social psychology - aggression and intergroup conflict

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  • Created by: M.e.D
  • Created on: 15-10-15 16:05

evolultionary approaches of aggression

  • Lorenz
  • aggression comes from within the individual as an adaptive response
  • we have the urge to agress because this instict has proved very useful for survival
  • agression = adpative becuase it encouraged species to disperse and gave the phsyically stongest the greatest opportunites to repoduce  
  • agression has an adaptive function 

Aggression not necessarily adaptive today:

  • Changed living conditions
  • Display rituals less available
  • Implements of aggression more immediate
  • Implements of aggression more remote
  • now days humans no longer need agression to survive and phsyical strength is not that important (largely due to technology and weapons e.g guns)


  • de-emphasises the idea that there is meaning and purpose behind agression (its just a shallow instictive bahveiour, not a result of something deep and meanigful)
  • stripped of all contextualising detail e.g. views fighting in a war the same as fighting in a oub fight - ignores situational factors 
  • goes against the idea of evoliotion - how can something that kills so many people be an adaptive sresponse to help aid survival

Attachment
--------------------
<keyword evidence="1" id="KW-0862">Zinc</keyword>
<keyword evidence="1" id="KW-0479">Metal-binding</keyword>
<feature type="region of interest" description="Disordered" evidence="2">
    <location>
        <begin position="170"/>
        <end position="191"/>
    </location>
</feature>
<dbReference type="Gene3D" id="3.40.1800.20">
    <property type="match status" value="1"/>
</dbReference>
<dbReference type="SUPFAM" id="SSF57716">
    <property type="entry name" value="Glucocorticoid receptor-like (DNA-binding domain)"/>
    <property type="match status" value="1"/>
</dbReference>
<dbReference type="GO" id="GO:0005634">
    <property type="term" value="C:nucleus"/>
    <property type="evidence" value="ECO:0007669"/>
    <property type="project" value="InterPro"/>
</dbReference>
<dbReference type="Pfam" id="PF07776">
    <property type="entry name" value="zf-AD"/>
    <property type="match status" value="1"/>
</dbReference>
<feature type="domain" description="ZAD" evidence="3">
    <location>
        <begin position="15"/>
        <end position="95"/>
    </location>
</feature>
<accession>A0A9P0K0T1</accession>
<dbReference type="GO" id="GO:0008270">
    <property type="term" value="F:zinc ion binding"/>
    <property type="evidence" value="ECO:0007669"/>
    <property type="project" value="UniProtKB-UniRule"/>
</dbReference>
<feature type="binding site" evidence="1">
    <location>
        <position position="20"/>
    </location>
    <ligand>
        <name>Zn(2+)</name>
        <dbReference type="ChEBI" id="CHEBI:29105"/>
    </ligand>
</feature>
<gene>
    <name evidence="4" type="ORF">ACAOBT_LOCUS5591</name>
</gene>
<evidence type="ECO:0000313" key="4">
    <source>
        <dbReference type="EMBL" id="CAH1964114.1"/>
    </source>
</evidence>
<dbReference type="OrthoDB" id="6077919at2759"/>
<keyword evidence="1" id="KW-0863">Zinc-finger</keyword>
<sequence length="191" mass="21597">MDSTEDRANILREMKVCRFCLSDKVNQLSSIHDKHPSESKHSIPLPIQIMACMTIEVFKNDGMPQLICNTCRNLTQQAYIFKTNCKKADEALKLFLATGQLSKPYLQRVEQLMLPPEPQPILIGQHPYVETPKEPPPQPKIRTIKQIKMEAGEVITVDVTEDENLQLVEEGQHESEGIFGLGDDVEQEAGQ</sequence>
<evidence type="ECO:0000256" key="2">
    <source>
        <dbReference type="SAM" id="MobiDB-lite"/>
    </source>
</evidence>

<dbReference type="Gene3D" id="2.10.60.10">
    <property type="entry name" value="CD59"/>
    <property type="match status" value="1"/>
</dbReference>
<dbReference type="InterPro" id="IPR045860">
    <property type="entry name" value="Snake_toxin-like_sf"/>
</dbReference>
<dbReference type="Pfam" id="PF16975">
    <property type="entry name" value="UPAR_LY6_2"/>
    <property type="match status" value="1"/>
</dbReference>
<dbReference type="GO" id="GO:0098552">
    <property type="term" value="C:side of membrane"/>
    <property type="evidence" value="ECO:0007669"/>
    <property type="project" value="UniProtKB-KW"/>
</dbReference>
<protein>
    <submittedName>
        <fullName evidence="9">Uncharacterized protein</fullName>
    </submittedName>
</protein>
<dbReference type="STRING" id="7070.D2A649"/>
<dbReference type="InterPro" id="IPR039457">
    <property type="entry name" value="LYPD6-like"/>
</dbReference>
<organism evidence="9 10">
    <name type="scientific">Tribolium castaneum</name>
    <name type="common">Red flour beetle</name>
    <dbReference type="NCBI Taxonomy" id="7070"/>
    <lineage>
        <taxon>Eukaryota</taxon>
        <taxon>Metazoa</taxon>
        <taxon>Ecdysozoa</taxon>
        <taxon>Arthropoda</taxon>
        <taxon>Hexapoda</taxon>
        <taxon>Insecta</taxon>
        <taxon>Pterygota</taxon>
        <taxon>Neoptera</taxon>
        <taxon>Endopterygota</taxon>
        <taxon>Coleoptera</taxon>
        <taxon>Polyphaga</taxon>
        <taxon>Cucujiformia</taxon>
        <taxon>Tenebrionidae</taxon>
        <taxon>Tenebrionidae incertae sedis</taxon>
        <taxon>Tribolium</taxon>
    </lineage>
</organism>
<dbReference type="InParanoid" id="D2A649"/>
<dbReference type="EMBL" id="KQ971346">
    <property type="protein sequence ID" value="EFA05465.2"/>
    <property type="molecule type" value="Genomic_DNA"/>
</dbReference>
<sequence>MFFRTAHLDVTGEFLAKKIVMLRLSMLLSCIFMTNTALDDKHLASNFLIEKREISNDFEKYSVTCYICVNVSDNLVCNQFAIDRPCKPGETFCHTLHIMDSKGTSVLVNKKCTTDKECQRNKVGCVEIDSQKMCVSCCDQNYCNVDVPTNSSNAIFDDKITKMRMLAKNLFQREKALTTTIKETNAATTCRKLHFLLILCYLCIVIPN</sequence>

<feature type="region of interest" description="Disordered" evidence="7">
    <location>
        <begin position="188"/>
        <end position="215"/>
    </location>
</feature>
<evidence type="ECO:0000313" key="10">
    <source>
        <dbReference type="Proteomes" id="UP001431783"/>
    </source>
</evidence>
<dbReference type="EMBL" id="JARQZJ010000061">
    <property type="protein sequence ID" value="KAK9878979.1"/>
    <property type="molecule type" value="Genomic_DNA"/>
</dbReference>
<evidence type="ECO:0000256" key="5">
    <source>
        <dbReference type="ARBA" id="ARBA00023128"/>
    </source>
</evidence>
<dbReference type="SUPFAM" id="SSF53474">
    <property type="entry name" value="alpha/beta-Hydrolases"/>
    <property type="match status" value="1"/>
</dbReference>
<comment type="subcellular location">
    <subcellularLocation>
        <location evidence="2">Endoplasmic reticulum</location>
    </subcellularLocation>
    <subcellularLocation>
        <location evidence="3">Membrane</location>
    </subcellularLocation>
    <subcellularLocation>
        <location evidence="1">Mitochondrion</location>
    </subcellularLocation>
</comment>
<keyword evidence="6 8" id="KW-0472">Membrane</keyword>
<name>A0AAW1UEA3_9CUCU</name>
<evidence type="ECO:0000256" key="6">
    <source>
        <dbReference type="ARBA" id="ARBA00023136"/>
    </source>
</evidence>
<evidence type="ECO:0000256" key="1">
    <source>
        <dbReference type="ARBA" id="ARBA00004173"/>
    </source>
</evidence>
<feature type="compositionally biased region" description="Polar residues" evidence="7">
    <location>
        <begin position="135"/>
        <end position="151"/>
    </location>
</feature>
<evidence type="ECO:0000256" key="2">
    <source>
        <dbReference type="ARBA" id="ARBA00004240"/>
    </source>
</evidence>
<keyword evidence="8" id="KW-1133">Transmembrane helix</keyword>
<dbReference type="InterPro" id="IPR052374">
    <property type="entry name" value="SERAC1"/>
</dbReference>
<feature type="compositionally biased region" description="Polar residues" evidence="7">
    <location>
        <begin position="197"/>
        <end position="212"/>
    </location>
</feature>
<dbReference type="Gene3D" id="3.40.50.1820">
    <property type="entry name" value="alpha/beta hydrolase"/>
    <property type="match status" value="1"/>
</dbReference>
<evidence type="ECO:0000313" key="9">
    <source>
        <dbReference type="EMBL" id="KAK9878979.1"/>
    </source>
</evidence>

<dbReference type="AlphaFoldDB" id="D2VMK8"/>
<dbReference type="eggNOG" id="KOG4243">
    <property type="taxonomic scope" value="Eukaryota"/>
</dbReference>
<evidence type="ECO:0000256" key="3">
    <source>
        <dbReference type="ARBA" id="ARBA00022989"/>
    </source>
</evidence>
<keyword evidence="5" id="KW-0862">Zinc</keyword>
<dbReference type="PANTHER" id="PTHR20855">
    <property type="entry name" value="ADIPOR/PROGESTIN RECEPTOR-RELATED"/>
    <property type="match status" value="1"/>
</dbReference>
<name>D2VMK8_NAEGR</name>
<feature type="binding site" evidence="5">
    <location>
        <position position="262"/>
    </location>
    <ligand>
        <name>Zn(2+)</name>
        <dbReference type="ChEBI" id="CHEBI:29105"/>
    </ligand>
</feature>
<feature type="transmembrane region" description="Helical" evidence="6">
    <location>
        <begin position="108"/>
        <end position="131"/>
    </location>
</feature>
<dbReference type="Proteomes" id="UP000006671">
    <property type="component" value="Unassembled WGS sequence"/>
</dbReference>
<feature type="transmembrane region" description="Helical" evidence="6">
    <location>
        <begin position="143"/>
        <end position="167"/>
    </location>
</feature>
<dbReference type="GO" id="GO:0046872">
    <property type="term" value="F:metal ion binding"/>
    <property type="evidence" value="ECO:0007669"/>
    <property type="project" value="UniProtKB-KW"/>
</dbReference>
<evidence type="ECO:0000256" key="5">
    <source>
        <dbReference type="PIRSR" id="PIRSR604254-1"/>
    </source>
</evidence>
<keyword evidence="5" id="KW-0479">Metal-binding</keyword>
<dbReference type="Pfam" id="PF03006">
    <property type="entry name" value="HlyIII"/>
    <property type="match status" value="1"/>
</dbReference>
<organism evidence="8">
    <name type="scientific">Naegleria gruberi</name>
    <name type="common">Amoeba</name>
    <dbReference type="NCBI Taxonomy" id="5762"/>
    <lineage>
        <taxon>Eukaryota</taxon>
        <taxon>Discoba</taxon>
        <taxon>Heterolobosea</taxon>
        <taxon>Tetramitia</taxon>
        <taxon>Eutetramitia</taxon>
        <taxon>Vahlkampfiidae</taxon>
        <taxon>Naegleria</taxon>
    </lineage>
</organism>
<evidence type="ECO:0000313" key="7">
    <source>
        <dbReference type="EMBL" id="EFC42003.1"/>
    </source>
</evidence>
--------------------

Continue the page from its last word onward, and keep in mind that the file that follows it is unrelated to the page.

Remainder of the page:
Situational approaches to aggression

Frustration - aggression hypothesis

  • Dollard, Doob, Miller, Mowrer and Sears (1939)
  • very importan theory in social psychology
  • aimed to finad an explanation for all human agressive acts 
  • and pinpoint what in the environment could bring this about
  • hypothisezed that all acts of agression can be traced back to some prior frustration
  • frustration = when we cannot get something we want (our goal response is blocked)
  • any time we are frustrated it will result in some level of aggression


  • Miller (1941)  - felt that whistlt all agression is due to frustration, not all frustration leads to aggression
  • frustration can have other consequences
  • or it can result in a 'instagtion of agression' or 'readiness for agression' but the person may not follow through 
  • we are cabable of restraining oursleves


  • an importnat approach that has led to many subsequwnt research
  • led to an increased emphasisi on focusing on situational/ external factors


  • very reductionist - we act aggressively beacuase we are frustrated - very simple and reduces people to child like behaviour
  • doesnt consider the purposefulness/ meaning behind the aggresion 
  • Berkowitz (62,89) - it is not just frustrations whihc lead to aggression - also perceptions of being deprived of what we want and also an aversive event (unpleasant event). its not always just because out goal repsonse is blocked. we need to broadan this theory to include a vast range of environemental factors that we consider unpleasant, 

Averisve stimuli and agression 

  • Berkowitz (62,89) 
  • emphasised agression as a result of ANY aversive situations not just frustrating ones
  • it is not the frustration of frurstarting situations that give rise to aggression - but the unpleasantness of the situations
  • any 'negative effect' (anger, sadness, guilt) can produce aggresion 
  • in studies particpants were first 'angered', then exposed to experimental stimuli, and thne given a chnace to act aggressivley
  • angered in a few ways e.g. eletric shocks given from fellow participnat or treated in patronising and insulting manner 
  • the…


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